News Brief

'RAFIKI' Director Wanuri Kahiu Is Suing Kenya's Film Board to Make Way for Oscars Qualification

The Kenyan filmmaker continues to fight for her film to be screened in her home country.

Wanuri Kahiu's RAFIKI has received its due praise on the film festival circuit since her film was selected to make its world premiere at Cannes earlier this year—making it the first Kenyan feature film to do so. However, the Kenya Film Classification Board has since banned the film, citing that it "seeks to legitimize lesbian romance."

Kahiu's fight for RAFIKI to be screened in her home country has not ceased, as she announced this week at TIFF that herself and a cohort of Kenyan artists have filed a lawsuit against the board, Vanity Fair reports.


The suit demands the ban imposed on the film to be lifted in time for her to submit the film to be considered for an Oscar. It's also pushing to change the law that has been used to ban popular films and cartoons like The Wolf of Wall Street and Adventure Time.

"I don't necessarily consider myself an activist; I truly consider myself a storyteller," Kahiu says at TIFF, where her film made its North American debut. "But when somebody starts to infringe on your rights to be creative and exercise your work, that becomes a problem. That's when we decided to push back and take the Classification Board to court."

For RAFIKI to be eligible for a Best Foreign Language award, it needs to be shown in Kenya before September 30, The Hollywood Reporter adds. If the selection committee is given permission to screen the film to submit it to the Academy, RAFIKI could be the first Kenyan film to be nominated in that category.

"It's not a government's right to say what you can imagine and what you cannot imagine," Kahiu adds. "And who is allowed to exist. That's not a way that you can run a country, because we're made up of diverse people."

READ: Wanuri Kahiu Speaks on the Overwhelming Response to 'RAFIKI' at Cannes

Photo by Al Pereira/Getty Images.

Angélique Kidjo on Africa Day: 'We demand not to be at the mercy of our circumstances anymore.'

We speak to the inimitable Angélique Kidjo who shares some of her refreshing thoughts on Africa Day.

Today is Africa Day and while primarily a commemoration of the formation of the African Union (AU) back in 1963, it has also become an opportunity to unapologetically celebrate Africa while providing a moment for reflection on how far we've come as a continent and as a people.

With this year's theme focused on "Silencing the Guns in the context of the COVID19", there has never been a more important time for deep reflection on our collective present and future as Africans.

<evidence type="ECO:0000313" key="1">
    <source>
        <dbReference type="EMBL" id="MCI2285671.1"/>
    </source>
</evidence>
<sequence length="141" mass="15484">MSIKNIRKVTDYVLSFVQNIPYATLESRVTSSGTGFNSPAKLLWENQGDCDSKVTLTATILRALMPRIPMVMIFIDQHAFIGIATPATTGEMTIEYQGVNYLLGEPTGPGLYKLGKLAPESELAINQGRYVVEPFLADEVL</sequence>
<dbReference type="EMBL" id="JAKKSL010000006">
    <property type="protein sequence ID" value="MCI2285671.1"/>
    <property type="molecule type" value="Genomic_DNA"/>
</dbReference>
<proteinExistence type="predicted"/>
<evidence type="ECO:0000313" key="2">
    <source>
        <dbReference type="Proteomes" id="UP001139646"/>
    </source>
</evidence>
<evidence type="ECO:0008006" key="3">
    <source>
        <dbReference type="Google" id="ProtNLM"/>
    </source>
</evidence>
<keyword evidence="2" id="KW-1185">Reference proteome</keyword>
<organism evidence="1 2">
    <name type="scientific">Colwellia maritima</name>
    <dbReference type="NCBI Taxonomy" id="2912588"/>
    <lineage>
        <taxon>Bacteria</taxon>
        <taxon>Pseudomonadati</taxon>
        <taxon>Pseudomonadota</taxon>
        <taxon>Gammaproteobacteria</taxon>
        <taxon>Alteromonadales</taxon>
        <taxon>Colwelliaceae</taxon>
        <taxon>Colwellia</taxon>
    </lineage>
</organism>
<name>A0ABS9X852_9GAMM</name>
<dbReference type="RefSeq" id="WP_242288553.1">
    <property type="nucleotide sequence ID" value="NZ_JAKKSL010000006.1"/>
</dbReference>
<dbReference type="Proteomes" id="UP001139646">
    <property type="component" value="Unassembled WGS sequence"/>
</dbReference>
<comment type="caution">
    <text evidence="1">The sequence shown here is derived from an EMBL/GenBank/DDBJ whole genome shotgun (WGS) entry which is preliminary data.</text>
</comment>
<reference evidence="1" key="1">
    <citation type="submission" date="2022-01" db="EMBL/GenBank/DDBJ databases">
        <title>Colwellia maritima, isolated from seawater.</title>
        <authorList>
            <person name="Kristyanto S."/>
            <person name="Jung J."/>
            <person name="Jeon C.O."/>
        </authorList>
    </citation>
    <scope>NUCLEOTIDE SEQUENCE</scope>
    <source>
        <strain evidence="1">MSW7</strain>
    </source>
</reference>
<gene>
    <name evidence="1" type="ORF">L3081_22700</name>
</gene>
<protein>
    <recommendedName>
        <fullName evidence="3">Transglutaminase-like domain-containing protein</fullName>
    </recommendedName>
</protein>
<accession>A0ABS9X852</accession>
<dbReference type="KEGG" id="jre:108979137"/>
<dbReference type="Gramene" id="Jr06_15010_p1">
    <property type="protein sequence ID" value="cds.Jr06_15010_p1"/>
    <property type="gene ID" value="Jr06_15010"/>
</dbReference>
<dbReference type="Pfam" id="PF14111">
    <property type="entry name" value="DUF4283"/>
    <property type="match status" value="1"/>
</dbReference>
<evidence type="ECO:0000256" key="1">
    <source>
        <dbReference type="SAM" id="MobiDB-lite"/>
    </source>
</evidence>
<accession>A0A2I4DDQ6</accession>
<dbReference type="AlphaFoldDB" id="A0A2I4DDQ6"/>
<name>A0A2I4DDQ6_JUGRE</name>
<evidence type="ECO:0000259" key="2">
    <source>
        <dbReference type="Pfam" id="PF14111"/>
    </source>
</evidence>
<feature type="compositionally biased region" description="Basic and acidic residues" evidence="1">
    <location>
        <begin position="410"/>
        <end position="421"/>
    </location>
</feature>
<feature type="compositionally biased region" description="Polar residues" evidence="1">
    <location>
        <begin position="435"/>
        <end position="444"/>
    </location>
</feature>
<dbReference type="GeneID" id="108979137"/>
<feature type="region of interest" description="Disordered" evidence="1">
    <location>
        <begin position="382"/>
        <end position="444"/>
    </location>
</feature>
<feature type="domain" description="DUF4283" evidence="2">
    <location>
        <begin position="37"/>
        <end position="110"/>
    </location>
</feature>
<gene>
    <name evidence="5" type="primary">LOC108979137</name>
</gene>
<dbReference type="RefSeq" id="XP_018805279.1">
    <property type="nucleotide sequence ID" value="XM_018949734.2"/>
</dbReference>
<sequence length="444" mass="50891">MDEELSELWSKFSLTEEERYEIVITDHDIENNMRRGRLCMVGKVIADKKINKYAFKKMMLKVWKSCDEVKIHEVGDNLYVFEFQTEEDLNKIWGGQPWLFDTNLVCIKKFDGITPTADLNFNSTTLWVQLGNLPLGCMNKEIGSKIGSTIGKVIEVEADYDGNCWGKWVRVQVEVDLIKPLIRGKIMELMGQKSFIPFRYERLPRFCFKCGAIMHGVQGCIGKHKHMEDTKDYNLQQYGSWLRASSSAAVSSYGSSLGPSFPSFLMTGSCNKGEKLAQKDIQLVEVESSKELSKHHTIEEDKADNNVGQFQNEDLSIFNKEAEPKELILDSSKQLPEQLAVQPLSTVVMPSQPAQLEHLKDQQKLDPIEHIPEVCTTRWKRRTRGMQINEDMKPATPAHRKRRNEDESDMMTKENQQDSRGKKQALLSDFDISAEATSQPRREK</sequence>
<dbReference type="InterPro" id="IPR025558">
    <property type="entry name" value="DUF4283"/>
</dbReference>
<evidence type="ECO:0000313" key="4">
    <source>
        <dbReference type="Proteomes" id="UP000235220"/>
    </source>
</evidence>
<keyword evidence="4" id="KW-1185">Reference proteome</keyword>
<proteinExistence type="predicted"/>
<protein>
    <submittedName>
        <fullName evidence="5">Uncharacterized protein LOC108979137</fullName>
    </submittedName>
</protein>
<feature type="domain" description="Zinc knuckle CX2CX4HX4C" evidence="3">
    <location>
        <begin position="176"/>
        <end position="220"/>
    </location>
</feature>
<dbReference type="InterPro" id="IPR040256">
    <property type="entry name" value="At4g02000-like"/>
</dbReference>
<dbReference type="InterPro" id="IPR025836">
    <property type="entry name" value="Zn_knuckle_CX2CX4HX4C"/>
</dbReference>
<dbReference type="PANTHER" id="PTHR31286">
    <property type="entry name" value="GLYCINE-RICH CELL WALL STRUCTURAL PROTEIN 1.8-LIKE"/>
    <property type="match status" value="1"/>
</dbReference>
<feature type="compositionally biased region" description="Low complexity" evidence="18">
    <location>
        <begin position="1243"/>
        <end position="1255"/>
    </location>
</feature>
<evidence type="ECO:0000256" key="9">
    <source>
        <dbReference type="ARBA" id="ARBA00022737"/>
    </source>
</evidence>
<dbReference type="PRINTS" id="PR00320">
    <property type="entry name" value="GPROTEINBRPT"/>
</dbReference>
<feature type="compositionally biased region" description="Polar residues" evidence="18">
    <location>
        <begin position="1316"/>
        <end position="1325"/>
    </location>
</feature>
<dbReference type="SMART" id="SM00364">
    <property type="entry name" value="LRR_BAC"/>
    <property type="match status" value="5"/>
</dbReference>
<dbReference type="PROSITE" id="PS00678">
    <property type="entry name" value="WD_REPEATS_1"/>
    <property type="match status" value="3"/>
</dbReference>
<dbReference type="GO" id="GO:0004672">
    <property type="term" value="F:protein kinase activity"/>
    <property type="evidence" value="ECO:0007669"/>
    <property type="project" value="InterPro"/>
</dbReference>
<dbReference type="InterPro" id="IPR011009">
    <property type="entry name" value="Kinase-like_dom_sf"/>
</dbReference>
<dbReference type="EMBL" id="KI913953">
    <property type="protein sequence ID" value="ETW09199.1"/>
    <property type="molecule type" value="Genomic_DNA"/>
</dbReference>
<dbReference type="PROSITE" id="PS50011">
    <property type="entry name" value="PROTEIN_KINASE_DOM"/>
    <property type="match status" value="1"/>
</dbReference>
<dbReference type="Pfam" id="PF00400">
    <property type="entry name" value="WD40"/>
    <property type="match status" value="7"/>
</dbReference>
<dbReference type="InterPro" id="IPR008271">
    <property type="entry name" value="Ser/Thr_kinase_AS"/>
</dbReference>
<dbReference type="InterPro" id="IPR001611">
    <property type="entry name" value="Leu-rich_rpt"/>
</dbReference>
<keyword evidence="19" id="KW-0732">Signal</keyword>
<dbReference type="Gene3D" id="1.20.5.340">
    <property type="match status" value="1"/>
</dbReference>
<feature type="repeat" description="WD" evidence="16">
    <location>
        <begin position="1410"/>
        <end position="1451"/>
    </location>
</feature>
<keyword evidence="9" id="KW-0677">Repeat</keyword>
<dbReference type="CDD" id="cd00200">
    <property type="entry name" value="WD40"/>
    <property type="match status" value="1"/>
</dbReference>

And who better to share in that reflection than the legendary and inimitable Beninese musician Angélique Kidjo? A fierce African and artist who has paved the way for many of her contemporaries including Burna Boy, Davido, Thandiswa Mazwai, and several others, the four-time Grammy award winner emphasises the urgent need for unity among Africans. 'It's about time that people start realising that Africa is a continent. I've been saying this my entire career,' she says passionately.

OkayAfrica spoke briefly to Kidjo who shared some of her refreshing thoughts on this year's Africa Day.

This interview has been edited for length and clarity.

Keep reading... Show less
Photo by Michael Loccisano/Getty Images.

Thandiswa Mazwai to Host 'Play Your Part Africa' Virtual Concert

'King Tha' will commemorate Africa Day with a virtual concert set to take place on May 30th.

South African musician Thandiswa Mazwai or "King Tha" as she's affectionately known, is set to bring the Africa Month celebrations to an end with a virtual concert commemorating Africa Day this Saturday on May 30th. The "Play Your Part Africa" concert is a collaboration between Brand South Africa, the Department of Sport, Arts and Culture as well as Constitution Hill which has hosted major cultural and historic events over the years.

Keep reading... Show less
Photo courtesy of @sahraisha

#BlackOutEid​: Young Black Muslims Shine as They Celebrate Eid

Young Black Muslims have found creative ways to celebrate community and share their best Eid looks, even as they #StayAtHome.

Eid Mubarak to our Muslim fam! Today marks Eid al-Fitr, the official end of the Holy Month of Ramadan.

Despite things being a little different this year (on account of the current pandemic, of course) this hasn't stopped many from finding creative ways to fast, pray and connect with their community during these times. It certainly hasn't stopped young Black Muslims from participating in the virtual tradition known as #BlackOutEid while they continue to #StayAtHome.

#BlackOutEid is an annual celebration which highlights the diversity within the Muslim world. It began in 2015, when Aamina Mohamed created the hashtag to combat the erasure of Black people within the community. Since then, the hashtag has been used across social media with Black Muslims using it to share their sharpest Eid looks.

Keep reading... Show less

get okayafrica in your inbox

popular.

Rebuilding the Nigerian Fashion Industry After Coronavirus

While the style capital of Africa remains shuttered, Nigerian fashion insiders have an ambitious plan to forge an independent path in a post-COVID world.